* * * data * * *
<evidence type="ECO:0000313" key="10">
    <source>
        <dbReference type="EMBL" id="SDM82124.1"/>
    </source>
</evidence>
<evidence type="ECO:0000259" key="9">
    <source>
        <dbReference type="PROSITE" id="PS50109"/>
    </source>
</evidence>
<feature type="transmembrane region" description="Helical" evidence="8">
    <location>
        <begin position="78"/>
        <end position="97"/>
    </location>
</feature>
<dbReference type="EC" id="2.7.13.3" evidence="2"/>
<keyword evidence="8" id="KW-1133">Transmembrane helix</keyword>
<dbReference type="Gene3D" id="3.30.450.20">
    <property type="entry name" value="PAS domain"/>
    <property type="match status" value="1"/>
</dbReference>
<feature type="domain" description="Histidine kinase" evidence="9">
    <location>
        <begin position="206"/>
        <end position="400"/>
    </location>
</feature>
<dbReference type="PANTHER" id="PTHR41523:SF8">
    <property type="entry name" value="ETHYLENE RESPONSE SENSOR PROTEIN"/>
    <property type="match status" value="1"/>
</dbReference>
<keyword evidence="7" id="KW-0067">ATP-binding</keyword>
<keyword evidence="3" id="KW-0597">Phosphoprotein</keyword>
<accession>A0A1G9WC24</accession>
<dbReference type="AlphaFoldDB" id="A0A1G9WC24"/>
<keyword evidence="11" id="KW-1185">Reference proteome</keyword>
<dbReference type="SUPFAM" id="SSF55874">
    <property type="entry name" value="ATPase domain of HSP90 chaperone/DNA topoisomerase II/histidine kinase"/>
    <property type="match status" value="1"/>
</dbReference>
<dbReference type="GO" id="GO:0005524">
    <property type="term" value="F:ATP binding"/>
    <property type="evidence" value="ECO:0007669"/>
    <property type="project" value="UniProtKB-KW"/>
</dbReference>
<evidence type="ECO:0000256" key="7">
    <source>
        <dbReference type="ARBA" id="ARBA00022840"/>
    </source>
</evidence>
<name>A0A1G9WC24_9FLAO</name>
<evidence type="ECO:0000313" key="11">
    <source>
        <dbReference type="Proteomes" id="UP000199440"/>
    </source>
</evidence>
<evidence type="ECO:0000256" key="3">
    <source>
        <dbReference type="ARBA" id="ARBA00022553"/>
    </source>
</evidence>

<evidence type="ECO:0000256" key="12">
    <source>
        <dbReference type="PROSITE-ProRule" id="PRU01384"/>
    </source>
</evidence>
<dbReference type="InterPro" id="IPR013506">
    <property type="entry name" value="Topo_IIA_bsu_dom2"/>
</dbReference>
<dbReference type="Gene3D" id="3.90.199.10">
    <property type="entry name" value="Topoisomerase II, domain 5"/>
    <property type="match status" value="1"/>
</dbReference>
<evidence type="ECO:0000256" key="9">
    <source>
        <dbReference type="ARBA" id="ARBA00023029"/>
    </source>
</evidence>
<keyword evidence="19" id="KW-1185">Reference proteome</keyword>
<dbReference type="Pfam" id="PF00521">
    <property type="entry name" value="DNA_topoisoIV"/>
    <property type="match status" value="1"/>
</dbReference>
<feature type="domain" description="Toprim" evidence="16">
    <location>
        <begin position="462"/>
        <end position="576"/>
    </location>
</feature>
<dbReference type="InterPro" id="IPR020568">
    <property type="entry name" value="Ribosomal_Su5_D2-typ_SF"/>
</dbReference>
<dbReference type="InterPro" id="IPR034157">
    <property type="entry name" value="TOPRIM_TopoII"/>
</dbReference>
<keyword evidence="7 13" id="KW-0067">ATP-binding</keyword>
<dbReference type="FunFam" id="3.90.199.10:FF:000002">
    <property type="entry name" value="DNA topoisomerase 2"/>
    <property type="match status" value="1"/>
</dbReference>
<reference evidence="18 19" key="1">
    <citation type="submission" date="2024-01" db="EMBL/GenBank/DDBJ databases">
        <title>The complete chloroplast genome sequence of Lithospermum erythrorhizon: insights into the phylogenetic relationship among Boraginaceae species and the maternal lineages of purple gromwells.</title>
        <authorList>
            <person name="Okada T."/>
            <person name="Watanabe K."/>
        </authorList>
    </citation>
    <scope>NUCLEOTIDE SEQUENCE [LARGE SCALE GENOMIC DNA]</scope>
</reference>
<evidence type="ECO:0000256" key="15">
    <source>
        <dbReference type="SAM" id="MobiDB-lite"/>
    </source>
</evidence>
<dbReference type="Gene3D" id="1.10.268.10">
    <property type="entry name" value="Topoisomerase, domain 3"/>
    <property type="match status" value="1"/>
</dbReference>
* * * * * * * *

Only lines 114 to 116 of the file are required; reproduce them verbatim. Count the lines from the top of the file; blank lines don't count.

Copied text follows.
        <dbReference type="SAM" id="MobiDB-lite"/>
    </source>
</evidence>